Fund Fees are Decreasing – How are You Keeping Track?
On March 26, 2020, the Investment Company Institute (ICI) announced that the average expense ratios of US domiciled equity, hybrid, and bond mutual funds—including both actively managed and index equity and bond mutual funds have declined substantially over a period of more than 20 years. The report titled, “Trends in the Expenses and Fees of Funds, 2019,” found that since 1996, the asset weighted average equity mutual fund expense ratios had decreased by approximately 50%, while bond mutual fund expense ratios decreased by 43%.
Figure 1: Average Expense Ratios for Mutual Funds
This trend was also evident in the ETF space. With the asset-weighted average expense ratio of index equity and bond ETFs falling by 1 basis point between 2018 and 2019. It should be noted that ETFs generally do not bundle account servicing or maintenance fees in their expense ratios.
While the declining trend in fund fees and the investors’ increasing use of lower-cost funds is not a major surprise, there may be a more compelling story to be told here. Over the years, many have published studies around the impact of fees over the long term. For example, Vanguard’s impact of cost study points to the power of compounding when it states that 2% paid annually could impact 40% of final account value. Another study from nerdwallet.com suggested that a 0.5% increase in fees could mean the difference between retiring at age 70 versus retiring at 73. So, if fees are declining, the reverse must be true and investors should be able to save more money and retire earlier. The opportunity for the wealth management industry then becomes, how are such positive changes in fees, and their corresponding impact on investment goals being communicated with clients?
At InvestorCOM, we’ve studied the characteristics of fund changes for many of our clients’ product shelves. Our observations have been interesting: there are simply too many funds and corresponding data points for an investment dealer to be able to discern what has changed and how the changes impact a client’s portfolio without the aid of technology. In one instance, we observed over 2000 data-point changes in a single week for a single Canadian dealer. Of these changes, over 60% were related to mutual fund fees.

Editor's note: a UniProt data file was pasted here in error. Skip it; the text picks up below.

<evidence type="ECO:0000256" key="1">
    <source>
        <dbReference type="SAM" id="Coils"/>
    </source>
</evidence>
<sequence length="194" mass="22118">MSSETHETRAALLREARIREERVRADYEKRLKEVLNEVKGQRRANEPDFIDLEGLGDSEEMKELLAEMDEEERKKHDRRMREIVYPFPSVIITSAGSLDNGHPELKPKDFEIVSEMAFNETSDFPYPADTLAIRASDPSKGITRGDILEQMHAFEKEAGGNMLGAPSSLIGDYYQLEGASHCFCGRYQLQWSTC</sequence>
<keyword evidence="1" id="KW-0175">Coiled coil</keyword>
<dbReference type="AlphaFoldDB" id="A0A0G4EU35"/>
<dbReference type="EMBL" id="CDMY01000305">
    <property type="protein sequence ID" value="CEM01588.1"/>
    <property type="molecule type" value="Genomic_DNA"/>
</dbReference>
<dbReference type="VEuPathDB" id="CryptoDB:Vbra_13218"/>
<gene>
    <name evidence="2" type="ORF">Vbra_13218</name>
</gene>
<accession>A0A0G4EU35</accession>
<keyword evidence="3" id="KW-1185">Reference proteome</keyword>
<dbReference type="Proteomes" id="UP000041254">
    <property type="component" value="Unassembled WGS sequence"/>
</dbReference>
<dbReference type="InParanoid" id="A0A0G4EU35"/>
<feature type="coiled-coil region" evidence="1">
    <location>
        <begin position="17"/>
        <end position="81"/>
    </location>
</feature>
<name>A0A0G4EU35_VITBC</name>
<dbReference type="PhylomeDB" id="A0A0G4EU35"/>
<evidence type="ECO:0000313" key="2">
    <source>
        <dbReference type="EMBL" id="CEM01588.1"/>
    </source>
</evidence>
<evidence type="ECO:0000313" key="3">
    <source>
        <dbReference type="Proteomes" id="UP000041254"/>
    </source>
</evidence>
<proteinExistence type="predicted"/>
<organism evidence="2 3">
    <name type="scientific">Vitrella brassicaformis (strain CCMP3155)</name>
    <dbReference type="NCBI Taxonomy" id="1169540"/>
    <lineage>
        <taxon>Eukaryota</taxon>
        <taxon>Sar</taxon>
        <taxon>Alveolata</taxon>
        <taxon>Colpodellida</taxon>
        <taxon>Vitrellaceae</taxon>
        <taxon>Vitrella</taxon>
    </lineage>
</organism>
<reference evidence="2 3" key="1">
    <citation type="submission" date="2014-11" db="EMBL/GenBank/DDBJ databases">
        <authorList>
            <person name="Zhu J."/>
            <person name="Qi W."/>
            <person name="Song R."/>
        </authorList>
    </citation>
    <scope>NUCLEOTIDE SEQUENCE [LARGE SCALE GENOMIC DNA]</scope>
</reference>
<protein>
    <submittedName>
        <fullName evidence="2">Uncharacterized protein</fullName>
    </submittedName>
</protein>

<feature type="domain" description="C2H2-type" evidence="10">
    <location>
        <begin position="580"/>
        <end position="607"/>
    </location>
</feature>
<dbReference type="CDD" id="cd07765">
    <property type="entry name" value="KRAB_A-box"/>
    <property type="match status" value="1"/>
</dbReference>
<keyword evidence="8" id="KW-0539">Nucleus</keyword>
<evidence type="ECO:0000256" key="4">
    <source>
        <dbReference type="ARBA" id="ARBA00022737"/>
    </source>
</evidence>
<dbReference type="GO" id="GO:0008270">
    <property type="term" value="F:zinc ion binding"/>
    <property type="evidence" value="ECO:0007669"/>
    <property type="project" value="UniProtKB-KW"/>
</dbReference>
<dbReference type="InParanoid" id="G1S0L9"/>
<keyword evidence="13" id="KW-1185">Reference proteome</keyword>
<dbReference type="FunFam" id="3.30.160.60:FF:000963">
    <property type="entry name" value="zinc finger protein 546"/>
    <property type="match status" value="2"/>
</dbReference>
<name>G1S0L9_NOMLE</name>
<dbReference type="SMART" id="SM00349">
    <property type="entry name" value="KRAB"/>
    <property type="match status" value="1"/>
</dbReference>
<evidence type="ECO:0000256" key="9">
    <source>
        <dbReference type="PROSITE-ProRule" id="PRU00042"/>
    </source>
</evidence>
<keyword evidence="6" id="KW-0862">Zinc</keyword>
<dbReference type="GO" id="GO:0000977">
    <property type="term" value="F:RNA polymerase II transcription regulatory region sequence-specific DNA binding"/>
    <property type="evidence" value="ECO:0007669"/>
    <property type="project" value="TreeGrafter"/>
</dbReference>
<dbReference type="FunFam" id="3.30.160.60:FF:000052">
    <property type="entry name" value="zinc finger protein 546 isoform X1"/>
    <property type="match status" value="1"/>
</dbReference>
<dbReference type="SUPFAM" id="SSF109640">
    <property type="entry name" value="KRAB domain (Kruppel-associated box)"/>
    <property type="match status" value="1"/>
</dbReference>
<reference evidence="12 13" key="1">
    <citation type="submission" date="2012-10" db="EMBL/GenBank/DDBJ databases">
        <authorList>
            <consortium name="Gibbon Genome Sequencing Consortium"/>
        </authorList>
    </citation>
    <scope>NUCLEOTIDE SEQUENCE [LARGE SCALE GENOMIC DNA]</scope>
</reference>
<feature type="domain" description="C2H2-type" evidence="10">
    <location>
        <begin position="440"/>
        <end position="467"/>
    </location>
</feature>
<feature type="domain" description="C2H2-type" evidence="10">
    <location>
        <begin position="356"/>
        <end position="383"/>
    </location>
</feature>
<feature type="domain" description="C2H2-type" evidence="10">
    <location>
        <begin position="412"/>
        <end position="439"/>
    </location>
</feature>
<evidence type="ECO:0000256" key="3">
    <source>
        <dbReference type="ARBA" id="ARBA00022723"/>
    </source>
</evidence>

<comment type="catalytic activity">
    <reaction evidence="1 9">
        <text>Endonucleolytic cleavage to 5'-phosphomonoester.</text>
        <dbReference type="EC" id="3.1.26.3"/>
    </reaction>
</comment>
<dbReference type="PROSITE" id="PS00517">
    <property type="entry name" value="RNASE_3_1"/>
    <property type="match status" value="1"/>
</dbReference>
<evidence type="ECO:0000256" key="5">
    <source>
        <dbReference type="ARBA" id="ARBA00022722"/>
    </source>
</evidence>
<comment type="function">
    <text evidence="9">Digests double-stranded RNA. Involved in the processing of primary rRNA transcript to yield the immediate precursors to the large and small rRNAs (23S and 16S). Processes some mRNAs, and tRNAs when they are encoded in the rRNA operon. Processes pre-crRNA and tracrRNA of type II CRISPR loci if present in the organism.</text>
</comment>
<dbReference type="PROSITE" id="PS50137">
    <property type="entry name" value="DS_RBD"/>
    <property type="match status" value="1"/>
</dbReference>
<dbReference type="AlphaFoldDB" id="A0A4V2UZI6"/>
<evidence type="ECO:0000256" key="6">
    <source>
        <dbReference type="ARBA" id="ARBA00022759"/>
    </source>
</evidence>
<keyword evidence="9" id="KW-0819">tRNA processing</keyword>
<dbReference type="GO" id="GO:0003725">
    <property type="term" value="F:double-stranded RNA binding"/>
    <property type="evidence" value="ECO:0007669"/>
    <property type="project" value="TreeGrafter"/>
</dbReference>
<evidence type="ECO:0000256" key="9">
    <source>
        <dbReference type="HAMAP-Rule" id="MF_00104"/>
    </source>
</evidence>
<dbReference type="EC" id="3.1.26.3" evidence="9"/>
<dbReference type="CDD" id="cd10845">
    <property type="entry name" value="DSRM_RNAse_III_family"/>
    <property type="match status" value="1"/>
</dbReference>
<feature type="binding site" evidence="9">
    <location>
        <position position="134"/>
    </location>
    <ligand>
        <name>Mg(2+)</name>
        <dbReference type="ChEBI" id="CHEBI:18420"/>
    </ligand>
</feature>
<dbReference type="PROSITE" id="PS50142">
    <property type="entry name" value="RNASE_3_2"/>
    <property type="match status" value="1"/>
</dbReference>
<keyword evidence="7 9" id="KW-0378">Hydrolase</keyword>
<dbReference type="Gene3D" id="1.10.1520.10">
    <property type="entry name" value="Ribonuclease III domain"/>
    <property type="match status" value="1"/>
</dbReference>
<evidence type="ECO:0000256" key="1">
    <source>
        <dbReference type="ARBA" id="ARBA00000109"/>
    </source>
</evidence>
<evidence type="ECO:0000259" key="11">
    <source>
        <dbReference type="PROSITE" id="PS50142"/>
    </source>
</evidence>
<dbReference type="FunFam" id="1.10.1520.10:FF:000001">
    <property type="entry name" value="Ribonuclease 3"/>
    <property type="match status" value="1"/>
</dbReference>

This is where InvestorCOM’s ShelfMonitor steps into the ring to distill mountains of data and produce actionable intelligence. In short, ShelfMonitor enables investment dealers and fund manufacturers to know if features of their product offering have changed allowing the dealer or registrant to communicate these changes to clients in a timely and transparent manner. As noted above, even the slightest change in fund fees can impact a client’s ability to retire earlier. For example, if a client is holding a mutual fund and the fee decreases by even 0.5%, it could be a great opportunity to inform the client of the change and how it positively impacts their investment objectives.
For many investment dealers, the timing of this business need goes hand-in-hand with the Client Focused Reforms in Canada and the Regulation Best Interest in the US. In addition to mandating firms to act in the best interest of their clients; the new regulations require dealers to monitor and assess securities they offer on an ongoing basis. It should also be noted that keeping up with fund changes and communicating them to clients has never been more paramount, especially when considering the volatile markets, anxious investors, and regulatory requirements around disclosure.
Authored by Parham Nasseri, VP, Regulatory Strategy at InvestorCOM Inc.
About InvestorCOM Inc.
InvestorCOM is a leading provider of regulatory compliance software and communications solutions for banks, asset managers, insurance companies and investment dealers in the financial services industry. Our innovative suite of FinTech solutions were developed in response to increasing regulation and the demand for more effective communication and disclosure from the financial services industry.
We recently launched a compliance platform for Reg BI. This intuitive platform is well suited to satisfying the principles set out by US regulators and supports the key categories of disclosure and record-keeping, adviser and process oversight, and investment product selection and monitoring. To learn more, visit investorcom.com.
Tags: client focused reforms, fund changes, mutual fund, Reg BI